Volume 11, Issue 3 p. 310-320
Featured Article

Gender and incidence of dementia in the Framingham Heart Study from mid-adult life

Geneviève Chêne

Corresponding Author

Geneviève Chêne

Inserm U897 and CIC-EC7, University of Bordeaux Segalen, Isped (Bordeaux School of Public Health), CHU de Bordeaux, Bordeaux, France

Corresponding author. Tel.: +33 (0)557 57 12 57; Fax: +33 (0)557 57 11 72.

E-mail address: [email protected]

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Alexa Beiser

Alexa Beiser

Department of Neurology, Boston University School of Medicine, Boston, MA, USA

Department of Biostatistics, Boston University School of Public Health, Boston, MA, USA

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Rhoda Au

Rhoda Au

Department of Neurology, Boston University School of Medicine, Boston, MA, USA

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Sarah R. Preis

Sarah R. Preis

Department of Biostatistics, Boston University School of Public Health, Boston, MA, USA

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Philip A. Wolf

Philip A. Wolf

Department of Neurology, Boston University School of Medicine, Boston, MA, USA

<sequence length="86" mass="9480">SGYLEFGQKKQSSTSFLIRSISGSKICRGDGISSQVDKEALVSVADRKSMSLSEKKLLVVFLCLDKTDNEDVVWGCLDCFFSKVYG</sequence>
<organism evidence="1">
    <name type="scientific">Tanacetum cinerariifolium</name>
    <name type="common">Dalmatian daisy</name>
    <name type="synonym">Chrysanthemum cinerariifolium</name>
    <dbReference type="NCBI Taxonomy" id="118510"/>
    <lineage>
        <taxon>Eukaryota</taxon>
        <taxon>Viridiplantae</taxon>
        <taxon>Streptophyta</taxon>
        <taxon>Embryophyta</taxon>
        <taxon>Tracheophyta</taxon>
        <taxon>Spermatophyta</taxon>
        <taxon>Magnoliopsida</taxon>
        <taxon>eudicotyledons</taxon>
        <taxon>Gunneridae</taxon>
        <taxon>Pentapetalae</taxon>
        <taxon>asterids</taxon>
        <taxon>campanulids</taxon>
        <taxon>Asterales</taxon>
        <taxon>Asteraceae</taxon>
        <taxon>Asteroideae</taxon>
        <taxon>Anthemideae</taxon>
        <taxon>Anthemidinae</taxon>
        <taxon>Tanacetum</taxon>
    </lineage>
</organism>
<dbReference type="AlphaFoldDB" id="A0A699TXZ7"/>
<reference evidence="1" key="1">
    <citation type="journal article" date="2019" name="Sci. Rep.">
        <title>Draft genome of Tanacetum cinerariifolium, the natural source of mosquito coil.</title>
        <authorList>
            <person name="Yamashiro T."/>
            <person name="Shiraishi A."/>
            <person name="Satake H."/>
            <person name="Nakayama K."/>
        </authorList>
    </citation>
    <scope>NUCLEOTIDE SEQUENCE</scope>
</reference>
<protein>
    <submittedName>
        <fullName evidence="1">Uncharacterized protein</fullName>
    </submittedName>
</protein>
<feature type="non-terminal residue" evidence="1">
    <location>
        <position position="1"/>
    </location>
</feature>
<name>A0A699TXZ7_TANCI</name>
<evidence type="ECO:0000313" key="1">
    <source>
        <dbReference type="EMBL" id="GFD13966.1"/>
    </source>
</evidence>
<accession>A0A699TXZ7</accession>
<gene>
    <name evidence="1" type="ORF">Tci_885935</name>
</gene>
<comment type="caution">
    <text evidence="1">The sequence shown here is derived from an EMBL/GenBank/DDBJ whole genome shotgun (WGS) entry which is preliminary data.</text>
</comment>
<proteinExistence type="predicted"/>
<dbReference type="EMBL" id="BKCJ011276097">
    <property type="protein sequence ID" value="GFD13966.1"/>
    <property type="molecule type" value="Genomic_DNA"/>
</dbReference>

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Carole Dufouil

Carole Dufouil

Inserm U897 and CIC-EC7, University of Bordeaux Segalen, Isped (Bordeaux School of Public Health), CHU de Bordeaux, Bordeaux, France

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Sudha Seshadri

Sudha Seshadri

Department of Neurology, Boston University School of Medicine, Boston, MA, USA

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First published: 13 January 2014
Citations: 232

Abstract

Background

Gender-specific risks for dementia and Alzheimer's disease (AD) starting in midlife remain largely unknown.

Methods

Prospectively ascertained dementia/AD and cause-specific mortality in Framingham Heart Study (FHS) participants was used to generate 10- to 50-year risk estimates of dementia/AD on the basis of the Kaplan–Meier method (cumulative incidence) or accounting for competing risk of death (lifetime risk [LTR]).

Results

Overall, 777 cases of incident dementia (601 AD) occurred in 7901 participants (4333 women) over 136,266 person-years. Whereas cumulative incidences were similar in women and men, LTRs were higher in women older than 85 years of age. LTR of dementia/AD at age 45 was 1 in 5 in women and 1 in 10 in men. Cardiovascular mortality was higher in men with rate ratios decreasing from approximately 6 at 45 to 54 years of age to less than 2 after age 65.

Conclusion

Selective survival of men with a healthier cardiovascular risk profile and hence lower propensity to dementia might partly explain the higher LTR of dementia/AD in women.